Tuesday, January 10, 2017

Darwin's Immediate Book Meme

Simcha Fisher is joining Mrs. Darwin in the Immediate Book Meme, so I though I'd join in too. Because I have too many books to read... and am reading too many right now.

1. What book are you reading now?


The Building of Christendom by Warren H. Carroll

This is the second in a five volume series that details the rise and fall of Christendom, by which Carroll means the regions in which the Christian faith came to dominate, not necessarily Christianity itself.  He by no means white washes some of the ugliness of history (unlike some Catholic historical treatments), but he does highlight the ebb and flow of Christian civilization throughout the last two millennia. I'm a bit over halfway through and am thoroughly enjoying it. I've got vol. 3 waiting in the wings.

2. What book did you just finish?


The Galilean Jewishness of Jesus by Fr. Bernard Lee.

The mentor from diaconal formation was purging his library offered me a bunch of his books. This one caught my eye, as I've been fascinated by this topic since I wrote my MA thesis. So much of biblical analysis of the last two hundred years has been essentially projection of the interpreter's values onto the text (eisegesis rather than exegesis). I've always considered it vital to understand the audience, linguistic, and cultural contexts in which the Gospel stories take place. This is Lee's attempt at addressing the issue. While I wasn't dissatisfied with it, I can't say it edified me as much as The Nazarene by Eugenio Zolli. But, then, Zolli's backstory also makes the book that much more intriguing. 

3. What do you plan to read next?

Hmmmm. Good question. Probably...


although anything that pops up in my radar could be fair game.

4. What book do you keep meaning to finish?

Yeah, about that. I've got a bit of a backlog.
















Probably a whole lot of others.

5. What book do you keep meaning to start?

All of them.

6. What is your current reading trend?

Mostly Christian history, philosophy, and theology. A bit of fantasy fiction thrown into the mix. I would love to read more fiction, but get so torn about what to read.

7. What are you reading out loud? 

Simcha added this one, and my reason for reading out loud is way different than hers. 


Have to read it out loud to practice! This was a great discover from my brother Deacon Scott Pearhill. It's laid out a lot like the Navarre Bible Series, with the Hebrew text and the translation next to it, with commentary. Scott's was so loaded with notes—I feel like a slacker for not marking mine up.

So that's most of what's on my list. If you want to join, here are the questions for you to answer.

1. What book are you reading now?
2. What book did you just finish?
3. What do you plan to read next?
4. What book do you keep meaning to finish?
5. What book do you keep meaning to start?

6. What is your current reading trend?
[and Simcha's additional question:] 7. What are you reading out loud?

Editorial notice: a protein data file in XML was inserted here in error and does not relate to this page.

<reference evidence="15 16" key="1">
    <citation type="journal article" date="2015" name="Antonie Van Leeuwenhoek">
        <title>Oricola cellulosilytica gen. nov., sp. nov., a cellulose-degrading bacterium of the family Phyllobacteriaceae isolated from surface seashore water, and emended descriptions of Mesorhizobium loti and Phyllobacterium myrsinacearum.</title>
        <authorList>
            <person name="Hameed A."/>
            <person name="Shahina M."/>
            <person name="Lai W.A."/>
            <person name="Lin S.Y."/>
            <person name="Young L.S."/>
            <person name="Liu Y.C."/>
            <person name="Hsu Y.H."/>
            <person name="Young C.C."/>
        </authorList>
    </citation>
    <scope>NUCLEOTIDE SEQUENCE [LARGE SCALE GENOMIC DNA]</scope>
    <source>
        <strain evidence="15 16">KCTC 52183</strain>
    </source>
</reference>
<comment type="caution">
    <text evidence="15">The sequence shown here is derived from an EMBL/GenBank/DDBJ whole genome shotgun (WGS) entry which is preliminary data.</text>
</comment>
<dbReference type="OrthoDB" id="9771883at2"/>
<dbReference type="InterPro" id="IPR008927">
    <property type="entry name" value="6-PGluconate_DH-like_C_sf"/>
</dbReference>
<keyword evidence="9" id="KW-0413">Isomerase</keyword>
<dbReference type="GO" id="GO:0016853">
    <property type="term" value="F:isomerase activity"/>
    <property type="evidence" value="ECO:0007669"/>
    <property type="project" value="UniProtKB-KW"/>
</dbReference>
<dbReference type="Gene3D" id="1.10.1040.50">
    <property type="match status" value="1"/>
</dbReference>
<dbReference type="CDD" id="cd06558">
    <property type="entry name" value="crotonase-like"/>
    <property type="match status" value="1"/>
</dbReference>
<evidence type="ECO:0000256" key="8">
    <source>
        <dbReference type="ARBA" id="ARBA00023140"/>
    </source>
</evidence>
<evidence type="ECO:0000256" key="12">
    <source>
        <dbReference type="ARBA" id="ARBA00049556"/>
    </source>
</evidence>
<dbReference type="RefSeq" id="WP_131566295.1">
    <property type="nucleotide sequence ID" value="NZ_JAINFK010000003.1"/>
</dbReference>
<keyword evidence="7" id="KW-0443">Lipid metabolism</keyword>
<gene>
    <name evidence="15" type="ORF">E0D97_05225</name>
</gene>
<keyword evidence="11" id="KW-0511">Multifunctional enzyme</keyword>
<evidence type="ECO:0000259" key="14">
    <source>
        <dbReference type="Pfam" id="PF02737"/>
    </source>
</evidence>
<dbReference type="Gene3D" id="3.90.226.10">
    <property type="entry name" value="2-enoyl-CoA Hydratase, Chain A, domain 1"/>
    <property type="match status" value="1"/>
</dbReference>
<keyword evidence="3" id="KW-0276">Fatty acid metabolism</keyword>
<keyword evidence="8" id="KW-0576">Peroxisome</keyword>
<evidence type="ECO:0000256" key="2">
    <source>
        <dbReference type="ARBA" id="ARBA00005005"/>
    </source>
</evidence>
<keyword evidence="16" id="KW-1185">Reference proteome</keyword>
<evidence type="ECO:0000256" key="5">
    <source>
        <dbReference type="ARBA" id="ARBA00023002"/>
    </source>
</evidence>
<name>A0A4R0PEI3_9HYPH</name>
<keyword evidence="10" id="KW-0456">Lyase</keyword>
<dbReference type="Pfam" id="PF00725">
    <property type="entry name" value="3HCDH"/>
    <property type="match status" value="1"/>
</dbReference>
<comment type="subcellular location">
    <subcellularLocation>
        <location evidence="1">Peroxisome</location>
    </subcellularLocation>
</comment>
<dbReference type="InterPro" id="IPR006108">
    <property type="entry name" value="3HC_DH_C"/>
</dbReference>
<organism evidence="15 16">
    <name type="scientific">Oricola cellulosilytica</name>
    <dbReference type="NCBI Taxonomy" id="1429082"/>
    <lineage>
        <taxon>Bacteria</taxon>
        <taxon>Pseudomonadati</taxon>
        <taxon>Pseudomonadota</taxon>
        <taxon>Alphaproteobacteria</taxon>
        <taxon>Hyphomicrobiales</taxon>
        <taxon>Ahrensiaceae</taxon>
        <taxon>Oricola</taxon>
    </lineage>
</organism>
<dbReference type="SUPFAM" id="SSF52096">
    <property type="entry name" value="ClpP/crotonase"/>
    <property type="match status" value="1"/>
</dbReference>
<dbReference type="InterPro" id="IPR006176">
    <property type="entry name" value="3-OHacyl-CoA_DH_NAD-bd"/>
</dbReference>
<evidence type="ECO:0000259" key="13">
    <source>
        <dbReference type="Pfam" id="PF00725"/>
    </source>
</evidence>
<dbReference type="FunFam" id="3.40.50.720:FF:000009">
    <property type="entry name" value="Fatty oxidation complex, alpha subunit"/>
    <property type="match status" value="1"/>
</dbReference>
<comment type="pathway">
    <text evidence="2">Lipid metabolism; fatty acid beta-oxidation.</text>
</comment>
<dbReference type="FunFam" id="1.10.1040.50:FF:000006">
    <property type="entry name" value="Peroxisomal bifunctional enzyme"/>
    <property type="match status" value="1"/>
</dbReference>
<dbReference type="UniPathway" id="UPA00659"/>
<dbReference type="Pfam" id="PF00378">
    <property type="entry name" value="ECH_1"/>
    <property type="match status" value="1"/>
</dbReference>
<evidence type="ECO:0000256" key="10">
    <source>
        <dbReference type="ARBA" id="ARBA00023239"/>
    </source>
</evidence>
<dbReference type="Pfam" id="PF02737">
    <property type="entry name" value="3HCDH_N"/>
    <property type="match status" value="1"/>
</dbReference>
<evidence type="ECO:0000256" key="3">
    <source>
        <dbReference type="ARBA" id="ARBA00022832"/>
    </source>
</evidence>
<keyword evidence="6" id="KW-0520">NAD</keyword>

Sunday, January 08, 2017

The Epiphany of Our Lord

Isaiah 60:1–6; Ephesians:2–3a, 5–6; Matthew 2:1–12
Today we celebrate the Feast of the Epiphany, an ancient celebration of the Church in both the East and the West.
In the common use of the word, an epiphany is a sudden perception of absolute clarity, a moment at which some mystery becomes startlingly obvious. Whenever the Epiphany comes around, I always remember a scene from Hook, a great movie with Dustin Hoffman and Robin Williams. Captain Hook's somewhat dimwitted first mate Smee, played by Bob Hoskins, is staring out the window of the captain's quarters, and he gets this wide-eyed look on his face and says, "I've just had... an apostrophe."
Apostrophe, epiphany... close enough. Smee describes it as like lightening striking his brain. Suddenly he sees something in a flash that he didn't grasp before. His mind takes ownership of something he perhaps had been told many times but never quite understood himself. In that way an apostrophe is like an epiphany. In our written language, an apostrophe represents ownership.
That's what the Epiphany is about—suddenly seeing what was not apparent before; suddenly grasping a mystery that was beyond reach just moments ago. We come to own a truth of the faith that was previously beyond us.
As I mentioned, this feast day is an ancient observance in the Church. It first began in the 3rd century as a commemoration of the Baptism of the Lord, which we now celebrate one week or an octave after the Epiphany. (My bad here, looks at the wrong dates in the planner. It's Monday 1/9.) In the 4th century, it also came to be associated with the changing of water to wine at Cana, as well as the visit of the Magi. For the Western Church, it has been more closely associated with the visit of the Magi since that time. So we have these three events that are separated in time and seem at first glance to be completely unrelated. We have to delve a bit deeper to understand the ancient thinking on these three events.
By the way, I would recommend to all of you who want to understand better the roots of our Catholic faith to study the early Church Fathers. We have our traditions and our understanding through their thought and reflection on such events as this one. To be steeped in the thought of the Fathers of the Church is to have a true foundation in the Catholic faith.
That's my little plug for the Patristic Tradition of the Church.
So how are these three events related? How do we tie them all to this notion of epiphany, of revelation? The word itself means "manifestation," and Pope St. Leo I, one of the Fathers of the Church I just mentioned,  clarified it a bit more and referred to the Theophany—the manifestation of God. In the Baptism of Jesus, God the Father Himself claims Jesus as His begotten son. In the Wedding at Cana, Jesus reveals Himself through the changing of water to wine. And in the visit of the Magi, God made flesh is revealed to the Gentiles.